The scenario is enough to give any sane person nightmare. After all, nobody would ever suspect that their seemingly ordinary commute along a busy highway would be interrupted by a horrific plane crash. But that’s exactly what happened to drivers in Taipei, Taiwan, in February 2015.
The day was, in fact, February 4, 2015, and drivers approaching Taipei’s Nanhu Bridge were steadily making their way through the city. But, just before 11:00 a.m., an event took place that would shock the world. And, incredibly, one driver’s dash-mounted camera would catch everything on film. Reviewing the footage filmed on the day, you can see a plane in the distance. It’s clearly losing altitude and narrowly misses a tower block.
As the film progresses, a distant airplane quickly becomes larger on the screen. Shockingly, it loses altitude quickly and narrowly misses a tower block. Then the twin-engine plane gets closer and closer to the oncoming traffic, and as it approaches the bridge, it banks to an unbelievable angle.
As the plane turns so that it is at a 90° angle to the ground, its left wing actually strikes the front of an unlucky taxi. Moments later, the wing hits a concrete rail at the edge of the bridge before the aircraft plummets into the Keelung River below. The whole astonishing scene is over in a matter of seconds.
Understandably, the car with the dash-mounted camera screeched to a halt to take in the devastation, which seemed minimal, given that an entire airplane had just crashed into a highway. However, the cab struck by the plane’s wing was damaged beyond repair.
The ill-fated TransAsia Airways Flight 235 had taken off from Taipei’s Songshan Airport at 10:52 a.m. Within minutes of take-off, however, things began to go drastically wrong. In fact, a Mayday call soon came in from the pilots on board.
“GE235. Mayday, mayday. Engine flameout,” was the message received by air traffic controllers seconds before the deadly crash. The ATR 72-600 aircraft had climbed to a height of just 1,600 feet before it began to rapidly lose altitude.
When the plane struck the taxi, two people inside the car suffered non-fatal injuries. However, after colliding with the edge of the bridge, the plane then careered into the river and broke in two as it hit the surface of the water. Tragically, many of the passengers on board Flight 235 were not as fortunate as those inside the taxi.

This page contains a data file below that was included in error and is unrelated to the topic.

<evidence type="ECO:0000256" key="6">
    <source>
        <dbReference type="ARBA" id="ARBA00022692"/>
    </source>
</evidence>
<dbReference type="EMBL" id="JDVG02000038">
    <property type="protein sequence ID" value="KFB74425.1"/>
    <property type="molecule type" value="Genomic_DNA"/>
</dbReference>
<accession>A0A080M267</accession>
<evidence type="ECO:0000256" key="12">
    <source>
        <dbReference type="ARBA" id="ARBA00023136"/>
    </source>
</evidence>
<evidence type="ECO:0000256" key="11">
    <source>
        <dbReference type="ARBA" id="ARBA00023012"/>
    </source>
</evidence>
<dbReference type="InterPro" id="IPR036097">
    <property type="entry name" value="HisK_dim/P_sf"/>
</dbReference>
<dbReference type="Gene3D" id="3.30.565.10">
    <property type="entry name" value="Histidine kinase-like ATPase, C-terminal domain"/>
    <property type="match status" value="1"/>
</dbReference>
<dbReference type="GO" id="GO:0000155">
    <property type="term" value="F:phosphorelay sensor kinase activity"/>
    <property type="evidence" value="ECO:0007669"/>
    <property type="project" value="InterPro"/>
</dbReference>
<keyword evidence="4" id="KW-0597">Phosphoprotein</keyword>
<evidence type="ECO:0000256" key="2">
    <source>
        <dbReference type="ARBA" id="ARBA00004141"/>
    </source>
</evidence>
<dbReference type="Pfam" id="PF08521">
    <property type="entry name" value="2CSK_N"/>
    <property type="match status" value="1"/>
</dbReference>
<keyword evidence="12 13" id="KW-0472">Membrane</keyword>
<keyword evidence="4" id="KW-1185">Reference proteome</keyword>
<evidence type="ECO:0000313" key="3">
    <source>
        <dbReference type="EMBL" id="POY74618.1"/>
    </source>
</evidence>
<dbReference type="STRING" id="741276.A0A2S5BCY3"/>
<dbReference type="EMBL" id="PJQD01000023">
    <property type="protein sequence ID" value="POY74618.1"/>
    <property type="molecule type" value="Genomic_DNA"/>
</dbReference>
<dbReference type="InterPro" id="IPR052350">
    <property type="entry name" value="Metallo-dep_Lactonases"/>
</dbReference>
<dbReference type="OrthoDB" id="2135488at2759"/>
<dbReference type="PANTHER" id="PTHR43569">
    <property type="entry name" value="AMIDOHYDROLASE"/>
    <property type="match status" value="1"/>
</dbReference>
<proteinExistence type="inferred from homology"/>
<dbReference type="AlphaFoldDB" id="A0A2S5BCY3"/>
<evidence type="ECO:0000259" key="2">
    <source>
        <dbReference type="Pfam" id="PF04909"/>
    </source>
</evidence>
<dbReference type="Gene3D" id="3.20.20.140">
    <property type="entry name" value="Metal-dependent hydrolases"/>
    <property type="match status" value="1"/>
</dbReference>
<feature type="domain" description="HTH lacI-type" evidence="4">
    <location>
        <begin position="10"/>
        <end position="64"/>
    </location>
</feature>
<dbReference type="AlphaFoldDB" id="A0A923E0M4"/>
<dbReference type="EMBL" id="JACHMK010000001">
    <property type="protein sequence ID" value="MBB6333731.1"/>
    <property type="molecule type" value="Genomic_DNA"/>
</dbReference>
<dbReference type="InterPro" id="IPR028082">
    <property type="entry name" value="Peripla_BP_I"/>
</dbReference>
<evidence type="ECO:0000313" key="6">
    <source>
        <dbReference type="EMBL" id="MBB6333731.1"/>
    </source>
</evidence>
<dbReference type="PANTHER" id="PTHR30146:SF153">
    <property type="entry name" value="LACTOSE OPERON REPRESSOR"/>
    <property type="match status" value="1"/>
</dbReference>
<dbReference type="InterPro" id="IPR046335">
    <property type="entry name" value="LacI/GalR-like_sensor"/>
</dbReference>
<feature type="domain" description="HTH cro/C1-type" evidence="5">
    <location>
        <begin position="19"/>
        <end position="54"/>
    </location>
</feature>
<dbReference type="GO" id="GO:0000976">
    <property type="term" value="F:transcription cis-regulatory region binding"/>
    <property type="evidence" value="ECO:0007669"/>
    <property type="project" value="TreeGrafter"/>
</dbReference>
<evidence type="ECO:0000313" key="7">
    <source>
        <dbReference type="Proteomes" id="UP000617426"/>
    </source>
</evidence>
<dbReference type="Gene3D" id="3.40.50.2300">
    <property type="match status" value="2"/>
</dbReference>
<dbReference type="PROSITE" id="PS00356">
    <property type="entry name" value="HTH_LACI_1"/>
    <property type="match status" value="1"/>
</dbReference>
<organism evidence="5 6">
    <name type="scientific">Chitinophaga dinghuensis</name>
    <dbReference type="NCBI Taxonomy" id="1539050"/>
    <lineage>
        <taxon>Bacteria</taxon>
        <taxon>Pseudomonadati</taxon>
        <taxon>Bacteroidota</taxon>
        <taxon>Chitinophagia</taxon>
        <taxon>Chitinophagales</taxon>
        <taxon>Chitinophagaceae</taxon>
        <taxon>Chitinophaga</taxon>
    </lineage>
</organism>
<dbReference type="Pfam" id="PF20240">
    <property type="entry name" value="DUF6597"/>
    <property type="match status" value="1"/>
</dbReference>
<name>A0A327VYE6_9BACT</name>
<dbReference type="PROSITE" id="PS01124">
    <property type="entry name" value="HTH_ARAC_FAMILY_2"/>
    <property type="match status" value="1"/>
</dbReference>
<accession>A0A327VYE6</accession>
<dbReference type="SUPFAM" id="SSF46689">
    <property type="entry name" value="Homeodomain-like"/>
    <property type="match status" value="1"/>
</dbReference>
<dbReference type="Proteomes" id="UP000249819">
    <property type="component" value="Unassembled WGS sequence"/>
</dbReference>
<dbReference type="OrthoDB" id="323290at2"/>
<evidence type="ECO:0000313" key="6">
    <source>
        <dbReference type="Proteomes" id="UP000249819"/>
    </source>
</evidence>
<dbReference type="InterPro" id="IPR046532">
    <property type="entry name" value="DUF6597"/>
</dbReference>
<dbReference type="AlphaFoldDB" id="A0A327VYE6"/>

There were 58 people, including crew, on board the plane when it crash-landed in the Keelung River. Among the passengers were 31 Chinese tourists and 22 Taiwanese natives. Sadly, the large majority of those on the flight that day wouldn’t make it out alive.
In all, 43 people lost their lives. And in a matter of hours, TransAsia Airways CEO Chen Xinde had issued a heartfelt apology to all of the victims. The impact of the plane was so devastating, however, that it seems remarkable anybody survived at all.
Of course, the rescue effort was huge. For instance, the military immediately offered the use of vital equipment and 165 personnel to help to save survivors. In the end, the response to the crash would involve many organizations and individuals.
However, it took rescuers a whole 35 minutes to reach the scene. The assembled firemen, soldiers and volunteers then began the search for survivors in the back half of the plane. Meanwhile, divers were sent to retrieve the bodies of those in the submerged front half.
In the immediate aftermath of the crash, Taiwan’s Civil Aeronautics Administration demanded that all ATR 72s be checked and tested before being allowed to take to the skies again. In particular, authorities ordered that the plane’s engines receive a thorough inspection.
In all, TransAsia Airways had ten operational ATR 72s grounded while the checks were carried out. After all, this wasn’t the first time that the airline had come under fire. Unbelievably, the February 2015 crash marked the second fatal crash involving a TransAsia ATR 72 within a year.
In July 2014 another TransAsia flight had crash-landed, this time on an approach to Taiwan’s Penghu Islands. In that tragic accident, 48 people lost their lives. Blame for the crash, however, was attributed to adverse weather conditions and poor visibility on the day.
Incidentally, the ATR 72 that crashed in February 2015 flew for the first time in March 2014, so it was a relatively new aircraft. Despite this, however, both of its engines, a pair of Pratt & Whitney Canada PW127Ms, had already been replaced. In fact, the left engine had been replaced twice before the accident.
In any case, shortly after the crash TransAsia Airways responded by temporarily adjusting its website and social media accounts to reflect a period of mourning. Greyscale images were put in place of color images, and the flight number was permanently retired.
After a full investigation, the official cause of the crash was divulged to the public. It transpired that just two minutes after takeoff one of the engines had in fact failed. Then, tragically, the other engine, still in working order, was also shut down.
The Civil Aeronautics Administration ordered that all TransAsia Airways ATR pilots would have to take a proficiency test in the following days. As a result, over 100 flights were canceled, 29 pilots were suspended and all Taiwanese airlines were instructed to review their safety protocols.
As a result of the crash, TransAsia offered the equivalent of $475,000 to the families of each of the passengers who had been killed. Perhaps understandably, however, not everyone accepted the company’s offer. After all, there is no amount of money that could replace a lost loved one.